Sat Oct 22 01:47:12 CAT 2016


By McKeed Kotlolo | Apr 12, 2010 | COMMENTS [ 0 ]

LATE Deputy Health Minister Molefi Paul Sefularo was given a hero's farewell in an inexpensive wooden coffin made of pine, draped in the country's flag.

Sefularo, 52, died in a car accident near the Kalafong Hospital in Pretoria last Monday. He was buried at the Hartebeespoort Cemetery after a service at the University of Limpopo's Medunsa campus in GaRankuwa on Saturday.

Family and friends paid moving homage to the man, describing him as a family man, role model and a humble leader. He was also credited with bringing many changes to the Department of Health.

Practically all members of the cabinet attended the funeral. Dignitaries included senior government officials such as provincial members of the executive, academics and the first lady Thobeka Madiba-Zuma.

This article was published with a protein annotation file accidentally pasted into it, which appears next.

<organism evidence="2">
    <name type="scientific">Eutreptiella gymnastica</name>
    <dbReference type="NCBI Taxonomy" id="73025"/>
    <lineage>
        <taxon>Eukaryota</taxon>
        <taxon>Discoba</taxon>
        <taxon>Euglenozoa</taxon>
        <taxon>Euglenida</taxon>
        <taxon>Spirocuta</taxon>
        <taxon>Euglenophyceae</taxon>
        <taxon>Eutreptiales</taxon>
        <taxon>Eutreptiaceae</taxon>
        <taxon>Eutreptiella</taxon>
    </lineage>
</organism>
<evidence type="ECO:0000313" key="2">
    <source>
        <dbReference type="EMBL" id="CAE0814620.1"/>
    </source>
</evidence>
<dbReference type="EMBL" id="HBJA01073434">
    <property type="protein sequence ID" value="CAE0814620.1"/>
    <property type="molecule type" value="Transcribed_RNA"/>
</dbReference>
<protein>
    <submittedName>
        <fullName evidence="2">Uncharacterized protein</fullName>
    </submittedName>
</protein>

There were no readings from the Bible and only silent prayers conducted by Health Minister Aaron Motsoaledi and Father Smangaliso Mkhatshwa. Motsoaledi told mourners that it was how his late deputy, "a true African communist", would have wanted the service to be conducted.

He told mourners that Sefularo had always wanted to be buried in the cheapest coffin.

His widow Kgomotso and children Bonolo, Chere, Masechaba and Ipeleng, as well as his inlaws, also paid tribute to him.

Deputy President Kgalema Motlhanthe encouraged the family to remain strong and diligent.

He said Sefularo was an academic giant and competent minister who led from behind the scenes.

The service ended on a high note when Reverend "McGyver" Mphatsoe said Sefularo used to say "when I am dead, preach what I was preaching".

He then asked his colleagues for forgiveness because he was not going to read from the Bible but from the communists' book.

The sports centre came alive as he started singing communist struggle songs.

Mphatsoe jokingly said people were not aware that in heaven there were divisions, adding that Sefularo would join the likes of late SACP leader Chris Hani, who was assassinated in April 1993.


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